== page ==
Monday, April 5, 2010
As we gear up for oral argument before the U.S. Supreme Court in Rent-a-Center West, Inc. v. Jackson, we are turning this into arbitration month on the blog. Later this month, we will have a roundtable discussion of Jackson both before and after oral argument. And so, it seems appropriate to discuss a recent arbitration decision out of the Fifth Circuit.
Anthony Todd was injured while working as a chef aboard the steamship American Queen. Although Todd won his suit against the American Queen's owner, the company was unable to pay. Todd thus availed himself of a Louisiana statute that permits direct suits against insurers of insolvent tortfeasors. The insurer removed the suit to federal court and then moved to stay the proceedings and compel arbitration under the Convention on the Recognition and Enforcement of Foreign Arbitral Awards (The New York Convention). The District Court denied the motion without a written opinion, saying that it would be a waste of trees when the insurer's argument was foreclosed under Fifth Circuit precedent, Zimmerman v. International Companies & Consulting Inc., 107 F.3d 344 (5th Cir. 1997).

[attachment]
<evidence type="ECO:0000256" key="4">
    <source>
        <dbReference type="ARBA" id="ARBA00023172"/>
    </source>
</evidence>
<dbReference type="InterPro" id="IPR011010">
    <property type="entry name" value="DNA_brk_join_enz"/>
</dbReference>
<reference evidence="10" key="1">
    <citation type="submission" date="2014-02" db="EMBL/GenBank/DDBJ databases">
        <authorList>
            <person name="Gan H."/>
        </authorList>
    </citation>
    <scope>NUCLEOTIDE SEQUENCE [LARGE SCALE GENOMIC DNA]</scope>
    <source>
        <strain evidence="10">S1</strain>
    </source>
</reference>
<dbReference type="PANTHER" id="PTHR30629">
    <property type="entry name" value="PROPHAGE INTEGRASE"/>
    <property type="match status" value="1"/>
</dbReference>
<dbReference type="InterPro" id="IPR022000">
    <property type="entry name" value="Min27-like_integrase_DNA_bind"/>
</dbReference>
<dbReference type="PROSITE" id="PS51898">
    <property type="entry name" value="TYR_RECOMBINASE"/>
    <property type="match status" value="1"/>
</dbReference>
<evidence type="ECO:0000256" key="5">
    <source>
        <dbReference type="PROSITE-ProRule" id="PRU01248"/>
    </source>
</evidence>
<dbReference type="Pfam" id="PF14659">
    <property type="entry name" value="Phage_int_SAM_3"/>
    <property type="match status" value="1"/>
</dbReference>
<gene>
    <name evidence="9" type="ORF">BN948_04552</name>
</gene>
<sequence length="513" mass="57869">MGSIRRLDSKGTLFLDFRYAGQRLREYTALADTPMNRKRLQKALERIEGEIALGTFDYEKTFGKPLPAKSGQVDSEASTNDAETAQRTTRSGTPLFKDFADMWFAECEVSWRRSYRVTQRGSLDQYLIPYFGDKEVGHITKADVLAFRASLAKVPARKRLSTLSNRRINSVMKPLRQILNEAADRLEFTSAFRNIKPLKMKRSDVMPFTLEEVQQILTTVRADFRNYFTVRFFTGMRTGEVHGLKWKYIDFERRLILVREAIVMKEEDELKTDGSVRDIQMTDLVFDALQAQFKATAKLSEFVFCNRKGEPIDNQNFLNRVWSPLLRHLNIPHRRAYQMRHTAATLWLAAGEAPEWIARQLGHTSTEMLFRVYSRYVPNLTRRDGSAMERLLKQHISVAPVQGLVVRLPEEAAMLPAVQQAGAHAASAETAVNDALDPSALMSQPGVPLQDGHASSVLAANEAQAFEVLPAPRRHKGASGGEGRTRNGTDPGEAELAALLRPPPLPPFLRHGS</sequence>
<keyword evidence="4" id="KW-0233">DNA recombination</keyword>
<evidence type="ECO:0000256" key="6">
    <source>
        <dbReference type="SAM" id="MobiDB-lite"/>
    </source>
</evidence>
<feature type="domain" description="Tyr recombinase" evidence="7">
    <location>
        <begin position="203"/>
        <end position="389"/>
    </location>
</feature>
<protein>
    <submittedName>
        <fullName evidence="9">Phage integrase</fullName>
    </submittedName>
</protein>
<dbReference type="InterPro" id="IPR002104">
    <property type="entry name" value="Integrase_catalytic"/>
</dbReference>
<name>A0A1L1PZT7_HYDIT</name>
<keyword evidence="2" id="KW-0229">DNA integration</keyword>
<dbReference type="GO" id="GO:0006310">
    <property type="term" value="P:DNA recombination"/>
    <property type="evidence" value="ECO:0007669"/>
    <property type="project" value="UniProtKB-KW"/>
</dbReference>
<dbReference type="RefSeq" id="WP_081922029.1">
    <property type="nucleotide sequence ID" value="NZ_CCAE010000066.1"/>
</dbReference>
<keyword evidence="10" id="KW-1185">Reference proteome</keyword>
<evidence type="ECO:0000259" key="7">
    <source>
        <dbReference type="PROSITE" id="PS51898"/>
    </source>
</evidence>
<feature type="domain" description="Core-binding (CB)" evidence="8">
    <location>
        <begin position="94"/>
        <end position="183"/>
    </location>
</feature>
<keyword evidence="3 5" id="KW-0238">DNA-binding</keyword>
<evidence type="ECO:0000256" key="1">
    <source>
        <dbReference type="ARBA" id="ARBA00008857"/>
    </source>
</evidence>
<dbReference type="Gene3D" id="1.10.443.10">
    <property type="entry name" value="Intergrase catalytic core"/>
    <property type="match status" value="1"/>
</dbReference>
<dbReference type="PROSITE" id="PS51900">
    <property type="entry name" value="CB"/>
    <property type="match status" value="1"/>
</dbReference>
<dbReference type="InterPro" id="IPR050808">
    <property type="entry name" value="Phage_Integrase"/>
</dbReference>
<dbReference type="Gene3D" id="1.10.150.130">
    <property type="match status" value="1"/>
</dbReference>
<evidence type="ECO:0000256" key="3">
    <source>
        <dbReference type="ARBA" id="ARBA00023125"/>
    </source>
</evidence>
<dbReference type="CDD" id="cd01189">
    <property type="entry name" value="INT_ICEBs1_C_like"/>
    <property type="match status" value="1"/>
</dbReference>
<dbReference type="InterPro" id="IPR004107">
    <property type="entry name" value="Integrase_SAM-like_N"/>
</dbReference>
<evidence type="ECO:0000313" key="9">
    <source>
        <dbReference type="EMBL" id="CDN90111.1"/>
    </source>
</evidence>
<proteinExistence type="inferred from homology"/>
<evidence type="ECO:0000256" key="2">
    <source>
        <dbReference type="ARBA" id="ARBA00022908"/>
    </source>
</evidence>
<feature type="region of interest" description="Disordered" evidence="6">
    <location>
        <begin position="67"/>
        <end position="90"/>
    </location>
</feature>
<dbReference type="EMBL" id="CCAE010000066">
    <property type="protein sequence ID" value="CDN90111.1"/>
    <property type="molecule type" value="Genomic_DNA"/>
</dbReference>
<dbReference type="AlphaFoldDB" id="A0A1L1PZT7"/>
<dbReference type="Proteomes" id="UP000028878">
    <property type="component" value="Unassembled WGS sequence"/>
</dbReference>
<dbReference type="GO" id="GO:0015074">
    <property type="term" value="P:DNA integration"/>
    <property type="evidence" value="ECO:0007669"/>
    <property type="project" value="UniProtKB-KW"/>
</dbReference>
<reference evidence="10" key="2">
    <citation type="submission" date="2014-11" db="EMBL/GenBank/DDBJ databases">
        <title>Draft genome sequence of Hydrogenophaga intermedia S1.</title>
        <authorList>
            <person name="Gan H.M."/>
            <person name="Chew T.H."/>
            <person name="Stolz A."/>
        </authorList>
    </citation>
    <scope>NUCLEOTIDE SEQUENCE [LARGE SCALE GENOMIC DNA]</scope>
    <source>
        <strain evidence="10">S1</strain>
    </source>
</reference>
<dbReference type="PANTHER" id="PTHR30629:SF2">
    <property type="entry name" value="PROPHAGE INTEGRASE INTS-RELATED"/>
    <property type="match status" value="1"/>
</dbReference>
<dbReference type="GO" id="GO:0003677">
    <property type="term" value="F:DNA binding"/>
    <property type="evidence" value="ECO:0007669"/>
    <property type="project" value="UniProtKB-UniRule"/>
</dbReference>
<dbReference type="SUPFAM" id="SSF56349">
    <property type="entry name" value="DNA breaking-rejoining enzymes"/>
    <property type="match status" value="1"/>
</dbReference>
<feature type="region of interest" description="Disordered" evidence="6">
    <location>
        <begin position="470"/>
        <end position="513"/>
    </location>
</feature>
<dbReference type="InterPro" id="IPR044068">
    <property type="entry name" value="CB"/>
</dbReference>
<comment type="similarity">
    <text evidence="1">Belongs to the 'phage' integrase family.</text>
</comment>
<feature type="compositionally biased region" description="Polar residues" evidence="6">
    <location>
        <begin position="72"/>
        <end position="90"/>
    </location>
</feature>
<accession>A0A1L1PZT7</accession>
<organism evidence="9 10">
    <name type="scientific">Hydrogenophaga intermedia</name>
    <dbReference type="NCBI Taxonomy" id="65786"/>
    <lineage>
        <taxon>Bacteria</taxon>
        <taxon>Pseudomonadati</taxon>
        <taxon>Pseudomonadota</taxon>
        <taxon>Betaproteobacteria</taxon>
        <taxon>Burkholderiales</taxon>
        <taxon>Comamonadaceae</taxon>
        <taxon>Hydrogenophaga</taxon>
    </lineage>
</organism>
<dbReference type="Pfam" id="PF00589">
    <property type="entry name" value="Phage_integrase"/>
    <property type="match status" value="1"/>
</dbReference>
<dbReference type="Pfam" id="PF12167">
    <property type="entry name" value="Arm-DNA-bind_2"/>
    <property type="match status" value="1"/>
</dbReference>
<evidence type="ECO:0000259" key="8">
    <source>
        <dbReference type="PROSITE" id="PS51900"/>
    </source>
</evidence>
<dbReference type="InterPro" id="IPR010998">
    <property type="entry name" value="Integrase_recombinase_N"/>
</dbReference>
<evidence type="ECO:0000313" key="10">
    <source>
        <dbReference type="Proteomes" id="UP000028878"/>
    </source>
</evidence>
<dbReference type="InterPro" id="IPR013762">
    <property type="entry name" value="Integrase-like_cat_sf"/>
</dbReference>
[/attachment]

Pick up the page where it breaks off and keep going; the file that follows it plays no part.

In Todd v. Steamship Mutual Underwriting Association (Bermuda) Limited, the Fifth Circuit reversed. After the District Court denied Steamship’s motion to compel, the U.S. Supreme Court decided Arthur Andersen LLP v. Carlisle, 129 S.Ct. 1896 (2009), which the Fifth Circuit found overruled Zimmerman in relevant parts. In Carlisle, the Supreme Court held that nonsignatories to arbitration agreements may sometimes be compelled to arbitrate; for example, state law might permit a contract to be enforced by or against nonparties through assumption, veil-piercing, alter ego theory, incorporation by refernce, third party beneficiary theories, waiver and estoppel.
The Fifth Circuit therefore remanded the case with instructions for the District Court to decide Steamship’s motion in a world in which Zimmerman is no barrier to compelled arbitration.